Pic.:Julia Gaisbacher, from the series “PUBLIC EXERCISE”, 2014.


Openings of the exhibition:
Tuesday, 22 October 2019, 6 pm
at ARTbasement, Chernishevska 15, Kharkiv, Ukraine

Participating artists:
Vagrich Bakhchanyan, Veronika Eberhart, Olga Fedorova,
Julia Gaisbacher, Vitya Glushchenko,Christoph Grill,
Michael Heindl, Maksym Khodak, Anna Manankina,
studio ASYNCHROME, Helene Thümmel, Bernhard Wolf,
Gamlet Zinkovsky, Anna Zvyagintseva

Curatorial team:
Nastia Khlestova, Anton Lederer,
Margarethe Makovec, Tatyana Tumasyan

Photos from the opening

Photos from the exhibition

Duration: 23.10. – 9.11.2019

The exhibition "I Do Not Feel Free to Do What I Want" is based on a bilateral cooperation between an art institution from Kharkiv, Ukraine and another one from Graz, Austria. The Municipal Gallery Kharkiv and < rotor > centre for contemporary art, Graz decided to go into a longer exchange of artists, curators and finally exhibitions. In summer 2019 two artists from Kharkiv – Olga Fedorova and Anna Manankina – have been on a residency in Graz and vice versa Helene Thümmel from Graz spends October in Kharkiv. Finally, on October 21st and 22nd an exhibition will be opened at two premises with 14 artists participating, each seven from Ukraine and from Austria.

The exhibitions topic focuses on the notion of individual freedom. "Freedom consists of doing anything which does not harm others" is a common definition of the limits of individual freedom to be found in this wording in the Declaration of the Rights of Man and of the Citizen of the French National Assembly of 1789. In the Universal Declaration of Human Rights of 1948, however, this fundamental and at the same time far-reaching wording can no longer be found. In this document, which has been signed by almost all the nation states of the world and elevated to constitutional status by some, individual freedoms are described only in a few sub-areas, for example with regard to privacy to be protected and freedom of movement to be maintained. But these two areas alone make it clear that in many places individual freedom is not in very good shape, in times of total surveillance of public space and means of communication, of payment flows, of medical records.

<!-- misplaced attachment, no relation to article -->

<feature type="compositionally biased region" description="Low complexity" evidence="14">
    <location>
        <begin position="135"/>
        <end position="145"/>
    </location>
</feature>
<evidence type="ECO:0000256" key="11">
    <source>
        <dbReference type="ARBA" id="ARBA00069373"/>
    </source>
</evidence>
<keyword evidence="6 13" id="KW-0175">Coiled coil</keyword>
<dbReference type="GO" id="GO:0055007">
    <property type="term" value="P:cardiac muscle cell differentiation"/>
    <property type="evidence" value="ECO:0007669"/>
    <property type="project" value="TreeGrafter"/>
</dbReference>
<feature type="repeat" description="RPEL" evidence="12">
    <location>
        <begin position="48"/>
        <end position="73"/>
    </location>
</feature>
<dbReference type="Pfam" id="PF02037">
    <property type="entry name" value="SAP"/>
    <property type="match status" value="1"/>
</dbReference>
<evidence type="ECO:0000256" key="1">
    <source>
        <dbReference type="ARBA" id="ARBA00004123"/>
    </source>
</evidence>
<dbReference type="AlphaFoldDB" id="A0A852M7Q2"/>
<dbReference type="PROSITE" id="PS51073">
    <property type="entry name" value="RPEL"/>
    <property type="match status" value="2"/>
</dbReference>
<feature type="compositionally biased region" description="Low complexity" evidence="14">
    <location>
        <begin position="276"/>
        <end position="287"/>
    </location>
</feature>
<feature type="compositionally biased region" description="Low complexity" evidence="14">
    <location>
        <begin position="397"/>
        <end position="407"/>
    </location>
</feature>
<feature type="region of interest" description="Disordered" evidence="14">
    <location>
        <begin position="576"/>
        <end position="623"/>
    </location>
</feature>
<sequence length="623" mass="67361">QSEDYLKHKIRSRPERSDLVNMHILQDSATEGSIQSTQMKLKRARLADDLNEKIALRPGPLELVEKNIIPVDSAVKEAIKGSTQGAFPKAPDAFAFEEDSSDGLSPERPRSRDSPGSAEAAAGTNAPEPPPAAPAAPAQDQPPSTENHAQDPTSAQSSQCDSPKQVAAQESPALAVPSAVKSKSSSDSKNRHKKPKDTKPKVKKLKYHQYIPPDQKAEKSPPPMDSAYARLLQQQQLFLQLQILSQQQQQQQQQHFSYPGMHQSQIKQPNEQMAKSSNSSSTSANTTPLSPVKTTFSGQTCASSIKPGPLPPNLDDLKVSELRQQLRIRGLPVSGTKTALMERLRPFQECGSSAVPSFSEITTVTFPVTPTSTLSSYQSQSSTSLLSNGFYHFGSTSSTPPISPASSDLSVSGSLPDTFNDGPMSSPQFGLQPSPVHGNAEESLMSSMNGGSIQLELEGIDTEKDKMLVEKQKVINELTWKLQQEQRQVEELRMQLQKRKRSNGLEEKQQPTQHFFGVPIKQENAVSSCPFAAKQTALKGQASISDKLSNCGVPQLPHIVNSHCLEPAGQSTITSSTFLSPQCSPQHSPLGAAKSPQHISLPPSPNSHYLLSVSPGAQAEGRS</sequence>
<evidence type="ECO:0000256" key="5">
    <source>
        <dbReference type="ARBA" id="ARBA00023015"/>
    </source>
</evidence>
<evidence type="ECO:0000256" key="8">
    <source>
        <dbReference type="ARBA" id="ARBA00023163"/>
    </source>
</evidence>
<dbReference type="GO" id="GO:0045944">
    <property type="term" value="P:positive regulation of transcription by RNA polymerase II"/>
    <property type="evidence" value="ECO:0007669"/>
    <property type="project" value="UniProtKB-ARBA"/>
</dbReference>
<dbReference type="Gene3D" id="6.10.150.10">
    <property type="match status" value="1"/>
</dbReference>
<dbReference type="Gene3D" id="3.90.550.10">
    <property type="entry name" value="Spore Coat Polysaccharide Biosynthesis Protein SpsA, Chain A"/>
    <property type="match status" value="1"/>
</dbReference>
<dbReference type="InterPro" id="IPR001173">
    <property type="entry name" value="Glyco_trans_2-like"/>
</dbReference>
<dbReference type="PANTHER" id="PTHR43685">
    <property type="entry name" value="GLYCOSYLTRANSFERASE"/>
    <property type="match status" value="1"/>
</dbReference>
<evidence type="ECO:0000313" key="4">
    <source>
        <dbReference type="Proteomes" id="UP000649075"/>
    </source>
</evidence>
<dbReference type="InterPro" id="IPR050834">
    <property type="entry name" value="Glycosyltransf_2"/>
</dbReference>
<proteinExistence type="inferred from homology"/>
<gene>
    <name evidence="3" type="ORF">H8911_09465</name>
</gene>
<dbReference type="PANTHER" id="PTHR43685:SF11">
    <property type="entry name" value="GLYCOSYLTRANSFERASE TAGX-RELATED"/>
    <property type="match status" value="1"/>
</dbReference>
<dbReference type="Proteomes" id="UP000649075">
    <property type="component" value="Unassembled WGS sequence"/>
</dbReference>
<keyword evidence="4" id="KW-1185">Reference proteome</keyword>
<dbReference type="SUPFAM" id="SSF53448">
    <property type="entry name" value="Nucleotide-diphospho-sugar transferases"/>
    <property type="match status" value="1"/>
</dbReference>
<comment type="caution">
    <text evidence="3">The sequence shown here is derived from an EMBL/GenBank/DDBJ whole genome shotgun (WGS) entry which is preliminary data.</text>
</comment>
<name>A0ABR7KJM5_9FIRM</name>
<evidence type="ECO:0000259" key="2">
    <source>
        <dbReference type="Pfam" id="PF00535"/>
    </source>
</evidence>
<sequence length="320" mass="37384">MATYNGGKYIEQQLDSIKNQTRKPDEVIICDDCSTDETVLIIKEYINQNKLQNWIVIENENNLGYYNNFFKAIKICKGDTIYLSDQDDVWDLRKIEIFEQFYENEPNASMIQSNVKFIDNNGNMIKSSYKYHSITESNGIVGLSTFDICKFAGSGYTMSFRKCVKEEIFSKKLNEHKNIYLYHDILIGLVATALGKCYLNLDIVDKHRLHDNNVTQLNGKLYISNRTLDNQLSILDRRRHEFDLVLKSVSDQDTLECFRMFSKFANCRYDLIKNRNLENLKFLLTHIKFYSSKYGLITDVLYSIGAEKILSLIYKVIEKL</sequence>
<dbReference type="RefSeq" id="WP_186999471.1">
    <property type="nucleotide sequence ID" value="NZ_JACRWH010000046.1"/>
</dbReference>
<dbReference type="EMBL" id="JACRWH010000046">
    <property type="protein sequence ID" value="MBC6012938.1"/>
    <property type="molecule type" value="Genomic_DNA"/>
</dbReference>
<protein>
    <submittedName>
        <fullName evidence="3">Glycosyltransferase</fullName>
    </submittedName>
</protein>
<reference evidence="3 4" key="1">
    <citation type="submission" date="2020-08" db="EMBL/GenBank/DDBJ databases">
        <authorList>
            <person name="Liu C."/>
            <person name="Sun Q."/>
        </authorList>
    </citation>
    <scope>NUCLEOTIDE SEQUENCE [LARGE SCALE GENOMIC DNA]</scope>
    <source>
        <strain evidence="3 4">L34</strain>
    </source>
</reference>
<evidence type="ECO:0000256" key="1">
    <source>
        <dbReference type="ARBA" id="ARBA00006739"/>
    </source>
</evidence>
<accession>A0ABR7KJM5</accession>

In the context of the neoliberal economic order, the matter of individual freedom becomes an illusion. Under the dictates of the "free market", the individuality and personal freedom of the winners of this system is apparently upheld, but the scope of choices is also limited for them. Individuals can realize themselves, but only if they improve the efficiency and function within the system of profit maximization. Not to mention the many more losers of this system.

Irrespective of the political and economic framework conditions, there is a fundamental factor that allows individual freedom to be interpreted and perceived in very different ways. This factor is the human being as such: The core of freedom is – beside the above mentioned parameters, and for sure some more – a choice that is always associated with the intellectual and emotional-volitional tension of a person.

Society and its political, social and economical conditions form the framework for individual freedom. But, if absolute freedom hypothetically existed, how would a person be able to imagine it? Would it be the very same freedom that you and I are used to understand?

A joint project of Municipal Gallery Kharkiv and
< rotor > centre of contemporary art, Graz

The project takes place with the support of the Austrian Federal Chancellery, Arts and Culture Division. We thank the Austrian Cultural Forum Kyiv for supporting the shipment.

The residencies of Olga Federova and Anna Manankina
in Graz were supported by Cultural City Network Graz and
the Ukrainian Institute, Kyiv, respectively.